yeah. Yeah. And then people that are interested in learning more, what's the best way for somebody to learn more about adopting,


Doug Riggle 53:00

go to adopt us kids.org, I believe that's the website, I may be wrong. And they'll they'll walk you through us waiting kids, you can see pictures, I can't go there anymore. Because I it's just heartbreaking. Because when I was adopting before I got Richie, I'd be out there every week, and I'd see these kids and I've watched them over months grow up, you know, Oh, wow. Without homes without families. And it was just, you know, you see kids back from when I was, you know, going to adopt Jason, you know, then two years later, now, these kids are still there. And now they're two years older. And it's just, it's heartbreaking. Yeah,


Lance Foulis 53:36

absolutely. Absolutely. So I mean, that that's something you even bring up because I'm curious. You've been doing this for years, you've seen? Like, I don't, I don't have to know about kids that need to be adopted? I don't because if I don't want to I just can turn my head away. Right? You've been looking at it for years now. Yes. How has it? How have you? What do you call that when you you see somebody jaded? How have you not been? How are you not jaded by what you've seen?


Doug Riggle 54:10

I'm not jaded by the kids and their stories. I'm jaded by the response of adults. Mm hmm. And I might start with all this, you know, my parents didn't make the best decision waiting till I was in fifth grade. I wish they'd been telling me since I was born. Sure. Just make that part of the conversation. The kid you know, the the parents of Masha and her brother in Ukraine who taught their kids to be prostitutes. Of course they were in a situation either we watch our kids starve to death or become prostitutes. Hopefully, you know, this isn't I never have to make you just see the adults are the ones who ultimately make these decisions. Right. And they do it from not always the best perspective. It may be a financial perspective, it may be a practical in their mind perspective. It may be I like my comfort life. It's it's, you know, adopting isn't comfortable. Yeah. But that's why I come back to the church and say, you guys were adopted by God. Right? You didn't deserve it. Right. These kids do deserve to have a home. Yeah. And instead of having your fifth and sixth kid, how about bringing one in? Just one? Yeah. You know, I always like, if we can just do one. And that's it. I realized with orphan relief, I get requests internationally, weekly, that I have to say no to programs from as far away as Pakistan, Georgia, Soviet Georgia, all over the world, a lot in Africa. Number one, we don't have the resources to support them all. Sure. But it's just heartbreaking that, you know, there's not someone there to support them.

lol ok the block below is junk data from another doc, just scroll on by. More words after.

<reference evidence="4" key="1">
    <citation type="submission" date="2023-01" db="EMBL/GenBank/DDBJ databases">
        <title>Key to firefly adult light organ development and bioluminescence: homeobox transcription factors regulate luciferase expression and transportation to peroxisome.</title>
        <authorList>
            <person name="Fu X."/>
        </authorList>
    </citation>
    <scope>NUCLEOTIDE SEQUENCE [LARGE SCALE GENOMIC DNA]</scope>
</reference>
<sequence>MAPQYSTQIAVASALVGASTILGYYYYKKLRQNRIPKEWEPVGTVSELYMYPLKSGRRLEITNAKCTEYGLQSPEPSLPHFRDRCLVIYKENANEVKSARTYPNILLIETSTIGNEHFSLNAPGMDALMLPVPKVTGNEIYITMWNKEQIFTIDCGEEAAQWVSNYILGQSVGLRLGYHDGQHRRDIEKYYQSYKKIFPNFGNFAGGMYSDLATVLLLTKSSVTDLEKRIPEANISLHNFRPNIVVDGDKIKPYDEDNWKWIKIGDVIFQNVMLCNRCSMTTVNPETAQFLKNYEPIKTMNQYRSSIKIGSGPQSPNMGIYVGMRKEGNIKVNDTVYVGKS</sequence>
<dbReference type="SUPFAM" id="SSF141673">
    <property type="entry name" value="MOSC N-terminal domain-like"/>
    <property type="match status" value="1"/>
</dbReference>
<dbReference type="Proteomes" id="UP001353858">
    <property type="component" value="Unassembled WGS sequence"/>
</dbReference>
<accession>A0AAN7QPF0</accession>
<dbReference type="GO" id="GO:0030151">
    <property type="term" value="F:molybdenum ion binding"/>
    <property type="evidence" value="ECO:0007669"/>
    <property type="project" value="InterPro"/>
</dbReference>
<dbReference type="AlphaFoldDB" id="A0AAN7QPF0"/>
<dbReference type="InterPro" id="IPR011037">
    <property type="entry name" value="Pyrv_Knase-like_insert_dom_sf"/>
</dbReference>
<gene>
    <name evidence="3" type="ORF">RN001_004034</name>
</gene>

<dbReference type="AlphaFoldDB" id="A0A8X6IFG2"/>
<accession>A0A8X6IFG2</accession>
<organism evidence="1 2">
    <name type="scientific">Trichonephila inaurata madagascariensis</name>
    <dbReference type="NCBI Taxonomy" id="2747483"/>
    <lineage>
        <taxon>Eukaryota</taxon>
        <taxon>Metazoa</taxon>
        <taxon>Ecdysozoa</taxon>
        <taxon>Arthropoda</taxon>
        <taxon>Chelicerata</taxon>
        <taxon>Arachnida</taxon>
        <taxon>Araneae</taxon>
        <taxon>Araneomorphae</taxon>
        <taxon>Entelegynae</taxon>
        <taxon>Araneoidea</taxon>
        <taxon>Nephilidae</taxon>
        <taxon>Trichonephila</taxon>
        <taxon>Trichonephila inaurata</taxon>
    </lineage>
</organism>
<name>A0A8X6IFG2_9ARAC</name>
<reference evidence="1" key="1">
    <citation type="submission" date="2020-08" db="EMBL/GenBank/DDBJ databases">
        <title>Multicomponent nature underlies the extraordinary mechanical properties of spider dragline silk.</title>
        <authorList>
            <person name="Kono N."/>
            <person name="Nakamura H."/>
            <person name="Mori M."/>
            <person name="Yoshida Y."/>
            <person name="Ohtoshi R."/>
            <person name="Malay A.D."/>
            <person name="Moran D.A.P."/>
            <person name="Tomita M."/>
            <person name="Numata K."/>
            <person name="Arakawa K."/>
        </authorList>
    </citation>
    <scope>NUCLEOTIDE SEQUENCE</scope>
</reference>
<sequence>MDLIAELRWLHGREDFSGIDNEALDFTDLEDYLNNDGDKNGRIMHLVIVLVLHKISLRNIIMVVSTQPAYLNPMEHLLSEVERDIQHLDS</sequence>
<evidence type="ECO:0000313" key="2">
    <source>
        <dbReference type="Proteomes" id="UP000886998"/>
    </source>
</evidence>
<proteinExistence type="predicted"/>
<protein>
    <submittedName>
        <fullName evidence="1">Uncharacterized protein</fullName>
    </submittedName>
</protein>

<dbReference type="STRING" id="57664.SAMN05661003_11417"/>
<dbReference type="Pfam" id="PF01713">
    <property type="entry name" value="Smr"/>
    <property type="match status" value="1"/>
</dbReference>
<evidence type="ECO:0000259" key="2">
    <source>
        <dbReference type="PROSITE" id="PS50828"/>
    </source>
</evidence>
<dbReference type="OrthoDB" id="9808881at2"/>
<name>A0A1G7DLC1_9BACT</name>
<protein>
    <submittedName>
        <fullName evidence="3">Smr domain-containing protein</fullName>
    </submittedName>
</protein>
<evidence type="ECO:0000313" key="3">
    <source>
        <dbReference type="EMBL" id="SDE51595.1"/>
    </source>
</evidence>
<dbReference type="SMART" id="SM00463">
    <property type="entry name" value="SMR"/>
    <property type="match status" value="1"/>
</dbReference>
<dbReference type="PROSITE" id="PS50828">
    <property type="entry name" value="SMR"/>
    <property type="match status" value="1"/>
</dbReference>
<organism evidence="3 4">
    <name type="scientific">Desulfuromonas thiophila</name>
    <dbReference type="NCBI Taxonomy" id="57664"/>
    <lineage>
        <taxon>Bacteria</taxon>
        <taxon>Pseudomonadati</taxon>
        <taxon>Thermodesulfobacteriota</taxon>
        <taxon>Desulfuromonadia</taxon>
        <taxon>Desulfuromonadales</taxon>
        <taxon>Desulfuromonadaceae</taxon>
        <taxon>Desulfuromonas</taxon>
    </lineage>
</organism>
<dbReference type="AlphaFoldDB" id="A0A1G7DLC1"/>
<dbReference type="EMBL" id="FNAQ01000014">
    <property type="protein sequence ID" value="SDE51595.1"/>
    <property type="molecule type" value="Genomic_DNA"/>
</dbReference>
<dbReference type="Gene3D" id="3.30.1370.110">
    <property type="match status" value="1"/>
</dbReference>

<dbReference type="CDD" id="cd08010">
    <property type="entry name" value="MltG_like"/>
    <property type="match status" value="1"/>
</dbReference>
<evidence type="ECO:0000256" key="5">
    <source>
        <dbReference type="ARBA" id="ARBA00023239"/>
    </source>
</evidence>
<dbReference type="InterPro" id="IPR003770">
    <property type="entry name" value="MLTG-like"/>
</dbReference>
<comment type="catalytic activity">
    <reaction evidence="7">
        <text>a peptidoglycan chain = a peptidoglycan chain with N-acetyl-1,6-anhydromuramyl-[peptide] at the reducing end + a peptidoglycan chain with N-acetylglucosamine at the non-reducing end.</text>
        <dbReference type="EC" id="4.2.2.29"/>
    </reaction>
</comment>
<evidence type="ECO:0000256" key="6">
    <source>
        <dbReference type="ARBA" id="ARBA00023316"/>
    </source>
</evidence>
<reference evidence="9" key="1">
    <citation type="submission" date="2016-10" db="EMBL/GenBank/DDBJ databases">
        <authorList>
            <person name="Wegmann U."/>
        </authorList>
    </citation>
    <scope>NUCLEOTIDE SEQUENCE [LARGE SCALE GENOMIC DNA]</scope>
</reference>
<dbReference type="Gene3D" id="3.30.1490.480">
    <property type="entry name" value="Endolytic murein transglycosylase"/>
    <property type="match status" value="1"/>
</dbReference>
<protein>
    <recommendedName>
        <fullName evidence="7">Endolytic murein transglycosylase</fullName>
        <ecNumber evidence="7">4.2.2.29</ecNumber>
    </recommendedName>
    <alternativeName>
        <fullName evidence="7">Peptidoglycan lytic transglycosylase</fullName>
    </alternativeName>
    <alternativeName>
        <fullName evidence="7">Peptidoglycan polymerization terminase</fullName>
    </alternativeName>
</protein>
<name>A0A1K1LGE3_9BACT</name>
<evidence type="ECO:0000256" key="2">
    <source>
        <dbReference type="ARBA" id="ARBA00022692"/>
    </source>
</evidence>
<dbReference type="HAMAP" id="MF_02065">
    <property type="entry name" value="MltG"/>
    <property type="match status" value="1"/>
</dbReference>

Right. Yeah, that you're getting you. So you're getting asked from different organizations all over the world for some help. Yeah. And and you have to say no, because, yeah.


Because I mean, we can end up giving 10 cents per orphanage that doesn't do anything, we want to make sure we're having the monetary impact as much monetary, monetary impact as possible to help them thrive and grow their programs. I did a what's the word? Blog Post 2016, on how to start an orphanage. And it's funny, because if you type that in, it's like, my LinkedIn article is like one of the first ones that pops up. It's gotten so many hits, which has been great. Yeah, but basically, I tell people don't come alongside the ones that exist, and and help them grow and mature. There are so many well meaning people out there, but they're gonna like, Oh, I'm just gonna fly to Africans to an orphanage. Hmm. Well, what's the culture? What are the restrictions there? Like Latin America, every five years, you basically have like your your workers, when in your orphanage, get a check for basically a year salary. Like on a five year period. Oh, wow. I that may have changed since then. But there are all these different things that you have to know. Yeah. And I'm like, instead of trying to do that, find an orphanage. That's a well run. well supported. come alongside them and help them grow and mature. Don't start something new. Yeah. New ones. We need great stable ones.


Lance Foulis 57:26

Yeah. So enhance the ones that are already Yeah. Yeah. How can people get involved with your organization if they want to?


Doug Riggle 57:37

Orphan world relief.org Just go out there. We're, we're building up a great staff. I just hired an amazing development manager. Oh, yeah. Who is that? Her name is Kim. And she's, you see her all the time. I do see her all the time.


Lance Foulis 57:52

Congratulations.


Kim Foulis 57:54

I am so very, super pumped about it.


Doug Riggle 57:56

Yeah, we were very excited to have you there. She's been


Lance Foulis 57:58